Suggestions for Mitigating Your Tax Audit Risk

Posted By: J. Vincent Perryman on 03/19/2022

It’s tax season which means the news article on what triggers an audit are rolling off the press or in today’s digital world being coded to html.  U.S. News & World Report has released “9 Red Flags That Could Trigger a Tax Audit” while The Wall Street Journal published “10 Red Flags That Could Trigger an IRS Tax Audit in 2022”.  Both are fine articles but lack some basic audit information.

Any discussion of audit risk begins with how and why taxpayers are selected. The first thing to understand is the Internal Revenue Service is underfunded and understaffed. Therefore, the Internal Revenue Service relies heavily on their computer system’s automated statistical formula which checks to see if your reported income and deductions fit into norms for your industry. The formula is developed by the National Research Program conducted by the IRS. The second thing to understand is what positions the Internal Revenue Service is hiring. On March 16, 2020 the Internal Revenue Service released IR-2022-59 announcing it would hire 200 more Information Technologists to aid in upgrading the enforcement systems.  This hiring indicates that the random sample of returns used to develop the statistical formula is growing and the data that triggers an audit will get faster. Especially as they move all returns to e-filing. Faster technology means more audit letters generated by the automated computer system.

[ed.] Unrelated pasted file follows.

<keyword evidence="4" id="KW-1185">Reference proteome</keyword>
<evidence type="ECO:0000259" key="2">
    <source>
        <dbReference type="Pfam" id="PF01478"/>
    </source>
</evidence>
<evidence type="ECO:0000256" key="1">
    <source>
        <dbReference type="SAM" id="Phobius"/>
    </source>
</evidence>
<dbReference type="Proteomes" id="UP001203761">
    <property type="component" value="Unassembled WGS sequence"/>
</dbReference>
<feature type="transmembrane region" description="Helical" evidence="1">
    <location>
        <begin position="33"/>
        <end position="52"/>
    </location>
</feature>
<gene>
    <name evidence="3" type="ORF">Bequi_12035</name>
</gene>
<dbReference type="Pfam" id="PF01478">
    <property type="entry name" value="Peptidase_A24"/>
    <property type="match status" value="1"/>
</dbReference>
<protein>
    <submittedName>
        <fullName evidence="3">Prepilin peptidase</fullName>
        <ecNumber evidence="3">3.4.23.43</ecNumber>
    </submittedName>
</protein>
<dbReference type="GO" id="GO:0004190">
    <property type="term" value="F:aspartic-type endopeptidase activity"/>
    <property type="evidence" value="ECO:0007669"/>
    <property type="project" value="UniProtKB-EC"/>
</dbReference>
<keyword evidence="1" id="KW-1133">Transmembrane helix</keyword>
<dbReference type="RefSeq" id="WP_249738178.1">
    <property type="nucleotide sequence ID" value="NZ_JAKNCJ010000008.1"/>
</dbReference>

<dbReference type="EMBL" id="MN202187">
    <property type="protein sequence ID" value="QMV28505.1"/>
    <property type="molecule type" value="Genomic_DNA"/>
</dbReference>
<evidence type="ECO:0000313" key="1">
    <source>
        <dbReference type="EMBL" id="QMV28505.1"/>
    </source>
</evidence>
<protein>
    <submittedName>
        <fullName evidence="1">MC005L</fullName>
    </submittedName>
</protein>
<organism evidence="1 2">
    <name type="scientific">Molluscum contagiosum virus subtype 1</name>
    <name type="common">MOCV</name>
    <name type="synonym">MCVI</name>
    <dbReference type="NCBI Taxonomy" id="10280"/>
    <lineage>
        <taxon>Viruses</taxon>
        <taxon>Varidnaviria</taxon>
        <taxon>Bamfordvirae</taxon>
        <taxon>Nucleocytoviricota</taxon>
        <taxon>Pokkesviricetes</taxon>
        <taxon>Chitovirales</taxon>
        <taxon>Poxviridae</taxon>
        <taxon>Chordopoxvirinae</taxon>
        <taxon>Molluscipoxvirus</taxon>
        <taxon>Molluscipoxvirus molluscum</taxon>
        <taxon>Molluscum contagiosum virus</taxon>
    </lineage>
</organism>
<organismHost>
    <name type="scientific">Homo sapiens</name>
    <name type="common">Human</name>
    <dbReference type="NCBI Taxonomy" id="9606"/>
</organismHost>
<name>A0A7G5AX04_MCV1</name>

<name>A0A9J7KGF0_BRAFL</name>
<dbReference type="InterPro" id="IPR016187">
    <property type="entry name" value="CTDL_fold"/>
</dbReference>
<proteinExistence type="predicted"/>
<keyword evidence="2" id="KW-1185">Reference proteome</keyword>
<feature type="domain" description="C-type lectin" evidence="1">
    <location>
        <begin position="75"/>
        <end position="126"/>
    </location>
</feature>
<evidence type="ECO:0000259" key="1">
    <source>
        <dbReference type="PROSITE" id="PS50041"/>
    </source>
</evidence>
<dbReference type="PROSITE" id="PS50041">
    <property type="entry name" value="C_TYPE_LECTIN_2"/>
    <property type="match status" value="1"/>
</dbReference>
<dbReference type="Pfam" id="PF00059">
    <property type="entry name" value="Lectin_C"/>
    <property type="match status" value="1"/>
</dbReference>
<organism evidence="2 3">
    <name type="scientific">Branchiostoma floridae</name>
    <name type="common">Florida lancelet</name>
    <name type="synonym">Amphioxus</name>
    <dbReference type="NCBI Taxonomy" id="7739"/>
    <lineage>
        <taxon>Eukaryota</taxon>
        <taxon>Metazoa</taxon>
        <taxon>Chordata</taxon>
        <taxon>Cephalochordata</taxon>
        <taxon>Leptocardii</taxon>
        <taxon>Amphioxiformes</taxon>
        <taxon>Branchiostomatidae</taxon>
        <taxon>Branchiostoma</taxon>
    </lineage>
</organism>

Another way that you could be selected for an audit is when you return involves issues or transactions with other taxpayers whose returns were selected for an audit. Some may think that they wouldn’t fall into this category because their return is not tied to another taxpayer, however you may get selected based on the audit of your chosen Tax Preparer. The Internal Revenue Service realized that as an understaffed division of government that enforcement dollars are well spent by going after high volume Tax Preparers who will put anything on a return, so clients get a big refund. When the IRS audits a Tax Preparer, they gain access to their list of returns and flag all of them for audit purposes.

An Internal Revenue Service audit can be a big headache but if you make some wise decisions when filing your federal tax forms an audit is a minor inconvenience.

  1. Keep all your tax documents in one organized folder with a copy of your return.
  2. Make sure you use a reputable Tax Preparer, if you want a referral just call my office.
  3. Make certain that the numbers reported to the IRS on W2s, 1099s, K1s or any other third-party reporting documents are correct and either match the numbers you report on your Federal Tax Return, or the difference is explained on the Federal Return.
  4. Documentation is key especially if you have any of the following on your Federal Tax Return:
    1. Business Losses
    2. Home office deduction
    3. Large Business Expenses
    4. Stock Trades
    5. Cryptocurrency Transactions
    6. Large Charitable Contributions
    7. Earned $200,000 or more
    8. Took the Child Tax Credit
    9. Took the Earned-income Tax Credit
    10. Rental Income
    11. Took Education Tax Credits
    12. Early withdrawals from IRAs or 401(k)s
    13. Health Premium Tax Credit
  5. Finally, if you find yourself facing an Internal Revenue Service Audit seek out the services of a Tax Attorney, CPA, or Enrolled Agent. It always helps to have someone who knows the rules.


J. Vincent Perryman is a Memphis Tax Attorney who has saved Federal Taxpayers across the United States over $2.1 Million in taxes and penalties improperly assessed by Internal Revenue Service.

J. Vincent Perryman, Esq., LL.M.
Law Offices of J. Vincent Perryman
4719 Spottswood Avenue
Memphis, TN 38117
Phone: 901.347.0647